Lawmakers Must Amend Banking Laws to Allow Marijuana Merchants

Acquiring easy and secure payment processing is still a dream yet to come true for the marijuana industry.

As we speak, Washington D.C and 30 other states have legalized marijuana and cannabis products for different purposes (i.e., recreation or medication). Regrettably, however, this legalization tends to clash with federal laws. The CSA (Controlled Substances Act) still categorizes cannabis as a Schedule 1 which means it is also illegal for banking institutions to accommodate merchants in this space. Consequently, state-legal marijuana sales are transacted solely in cash.

But a recent bipartisan bill— famous as “the STATES Act” (Strengthening the Tenth Amendment Through Entrusting States Act) — may allow legitimate marijuana companies in states that have decriminalized pot to acquire merchant accounts form financial companies and enjoy high risk credit card processing.

And though the NMA (National Merchants Association) is undecided on whether to with work cannabis-based business owners, entrepreneurs in the sector are in full support of the STATES Act. Most of them say they can’t run their legal business the right way without legit financial accounts.

It is hard to thrive in a cash-only economy, particularly for a rapidly growing space like the cannabis sector.  And because these entities rake in plenty of revenue, lawmakers must mow amend banking laws.

Imagine having to accept payments, clear payroll and purchase any material or machines you need only in cash.  It makes recording transactions a hectic process and hinders the flow of money back into the economy.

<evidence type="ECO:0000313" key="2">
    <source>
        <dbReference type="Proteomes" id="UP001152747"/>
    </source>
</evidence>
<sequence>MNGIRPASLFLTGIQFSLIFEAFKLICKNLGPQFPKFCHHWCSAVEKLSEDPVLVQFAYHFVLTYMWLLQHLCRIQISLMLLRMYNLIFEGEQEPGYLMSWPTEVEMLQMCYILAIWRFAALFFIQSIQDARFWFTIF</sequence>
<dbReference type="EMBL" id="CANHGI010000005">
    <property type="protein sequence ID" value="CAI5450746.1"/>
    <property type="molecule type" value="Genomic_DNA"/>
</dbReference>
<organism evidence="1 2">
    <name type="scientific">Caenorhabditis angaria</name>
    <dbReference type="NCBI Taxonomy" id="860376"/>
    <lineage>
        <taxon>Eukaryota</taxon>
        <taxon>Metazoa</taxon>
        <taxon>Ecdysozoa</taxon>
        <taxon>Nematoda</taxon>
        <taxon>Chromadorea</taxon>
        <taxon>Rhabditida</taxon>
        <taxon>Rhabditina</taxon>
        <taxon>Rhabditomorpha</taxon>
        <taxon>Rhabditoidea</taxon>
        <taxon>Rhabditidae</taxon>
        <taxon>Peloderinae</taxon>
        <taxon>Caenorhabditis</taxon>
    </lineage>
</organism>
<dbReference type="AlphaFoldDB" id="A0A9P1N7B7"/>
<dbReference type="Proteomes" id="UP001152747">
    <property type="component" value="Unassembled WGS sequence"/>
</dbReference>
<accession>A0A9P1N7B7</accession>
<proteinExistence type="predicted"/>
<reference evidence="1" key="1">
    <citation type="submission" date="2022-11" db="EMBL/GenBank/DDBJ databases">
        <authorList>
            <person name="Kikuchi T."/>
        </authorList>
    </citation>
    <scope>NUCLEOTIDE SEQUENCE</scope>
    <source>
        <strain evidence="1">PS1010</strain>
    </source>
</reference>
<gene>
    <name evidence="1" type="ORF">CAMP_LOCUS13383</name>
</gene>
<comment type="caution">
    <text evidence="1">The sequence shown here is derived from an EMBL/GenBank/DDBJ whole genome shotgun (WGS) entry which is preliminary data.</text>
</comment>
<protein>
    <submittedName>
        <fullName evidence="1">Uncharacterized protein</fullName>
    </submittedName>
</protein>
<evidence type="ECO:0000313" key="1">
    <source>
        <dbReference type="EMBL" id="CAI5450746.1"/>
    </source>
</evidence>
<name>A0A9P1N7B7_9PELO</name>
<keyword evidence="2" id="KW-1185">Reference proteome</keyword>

The STATES Act could provide a fresh opportunity to establish a better payments environment by setting free cannabis merchants.

The Act could:

  1. Eliminate conflicting state and federal laws by permitting legit cannabis business to enter the financial system in states that have legalized.
  2. Safeguard payment processors by explicitly stating that compliant transactions aren’t and shouldn’t be considered drug trafficking.

The bottom line

Even the legislators moving actively against legalization know they’ll soon lose the battle. And now, regardless of our differences concerning the use and legalization of pot, we must give merchants and customers in the sector an opportunity to buy and sell their products just like other people running other industries have the pleasure.

Author bio: Electronic payments expert Blair Thomas is the co-founder of high risk payment processing company eMerchantBroker. Thomas helps high risk firms set up high risk credit card processing solutions. He’s just as passionate about his business as he is with traveling and spending time with his dog Cooper.